Battered women seeking refuge at a shelter in Clearwater, Fl., historically have stayed an average of 25 or 26 days. These days, it’s closer to 45 days, says the St. Petersburg Times. “It used to be that people would find jobs and get on their feet and find a place to live,” said director Christine Warwick. Now “we end up keeping people longer.” The bad economy is swamping Tampa Bay domestic violence shelters with victims of abuse. As the recession pushes more families out of work and into foreclosure, experts worry they are seeing more domestic violence. Said one shelter presdent: “Because domestic battery is about power and control, when you’re standing on a shrinking iceberg of what you can control, some people might tend to lash out.” While financial stress may play a role, “Abusers are abusers before this,” Warwick said. “Plenty of people lose their jobs and don’t abuse their spouses.”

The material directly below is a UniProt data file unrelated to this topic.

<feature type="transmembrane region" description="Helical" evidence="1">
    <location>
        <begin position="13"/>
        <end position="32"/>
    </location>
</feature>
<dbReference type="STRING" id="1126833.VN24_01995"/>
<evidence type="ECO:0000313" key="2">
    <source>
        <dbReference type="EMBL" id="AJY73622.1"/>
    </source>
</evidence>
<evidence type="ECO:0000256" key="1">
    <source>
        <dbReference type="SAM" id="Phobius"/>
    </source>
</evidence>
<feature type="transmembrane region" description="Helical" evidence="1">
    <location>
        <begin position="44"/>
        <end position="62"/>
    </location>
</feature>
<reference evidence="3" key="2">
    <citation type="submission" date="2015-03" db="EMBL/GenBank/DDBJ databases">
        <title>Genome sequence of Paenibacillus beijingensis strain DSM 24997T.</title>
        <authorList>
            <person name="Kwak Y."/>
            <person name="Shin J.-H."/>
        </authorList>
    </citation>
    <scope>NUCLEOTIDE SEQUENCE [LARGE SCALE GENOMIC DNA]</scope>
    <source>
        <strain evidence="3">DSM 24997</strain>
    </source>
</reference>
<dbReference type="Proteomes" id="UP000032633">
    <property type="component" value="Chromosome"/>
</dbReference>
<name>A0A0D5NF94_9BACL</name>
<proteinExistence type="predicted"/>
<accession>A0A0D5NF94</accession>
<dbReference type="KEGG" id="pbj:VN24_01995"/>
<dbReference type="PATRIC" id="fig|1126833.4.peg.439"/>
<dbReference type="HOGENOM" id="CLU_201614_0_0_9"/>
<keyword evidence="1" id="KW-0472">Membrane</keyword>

Still, violence can escalate when abusers lose jobs and spend more time at home around their victims. Victims who lose jobs might be blamed – and attacked – as a result. Conversely, if victims take on more work to support the family, their abusers might suspect they are having affairs. If a family is losing its home anyway, then victims might decide then to leave an abusive relationship. Once in a shelter, it’s harder to leave because affordable housing and jobs are scarce. A local shelter run by Community Action Stops Abuse has 30 beds. These days it’s housing 35 or 36 women and children.